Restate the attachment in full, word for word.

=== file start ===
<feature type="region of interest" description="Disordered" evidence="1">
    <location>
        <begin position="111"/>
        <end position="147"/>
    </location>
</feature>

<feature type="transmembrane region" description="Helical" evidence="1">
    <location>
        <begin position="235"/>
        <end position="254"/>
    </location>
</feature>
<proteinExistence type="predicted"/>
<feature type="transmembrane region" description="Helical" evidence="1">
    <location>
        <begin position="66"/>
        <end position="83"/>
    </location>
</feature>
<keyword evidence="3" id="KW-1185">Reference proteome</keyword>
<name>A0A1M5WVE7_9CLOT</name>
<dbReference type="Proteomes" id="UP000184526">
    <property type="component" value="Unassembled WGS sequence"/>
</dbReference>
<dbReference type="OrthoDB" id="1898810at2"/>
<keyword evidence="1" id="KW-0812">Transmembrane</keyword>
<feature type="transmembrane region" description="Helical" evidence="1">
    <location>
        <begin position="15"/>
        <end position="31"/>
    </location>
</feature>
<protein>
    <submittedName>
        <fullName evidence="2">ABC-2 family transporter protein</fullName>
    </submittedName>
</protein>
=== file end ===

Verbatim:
<feature type="region of interest" description="Disordered" evidence="1">
    <location>
        <begin position="111"/>
        <end position="147"/>
    </location>
</feature>

<feature type="transmembrane region" description="Helical" evidence="1">
    <location>
        <begin position="235"/>
        <end position="254"/>
    </location>
</feature>
<proteinExistence type="predicted"/>
<feature type="transmembrane region" description="Helical" evidence="1">
    <location>
        <begin position="66"/>
        <end position="83"/>
    </location>
</feature>
<keyword evidence="3" id="KW-1185">Reference proteome</keyword>
<name>A0A1M5WVE7_9CLOT</name>
<dbReference type="Proteomes" id="UP000184526">
    <property type="component" value="Unassembled WGS sequence"/>
</dbReference>
<dbReference type="OrthoDB" id="1898810at2"/>
<keyword evidence="1" id="KW-0812">Transmembrane</keyword>
<feature type="transmembrane region" description="Helical" evidence="1">
    <location>
        <begin position="15"/>
        <end position="31"/>
    </location>
</feature>
<protein>
    <submittedName>
        <fullName evidence="2">ABC-2 family transporter protein</fullName>
    </submittedName>
</protein>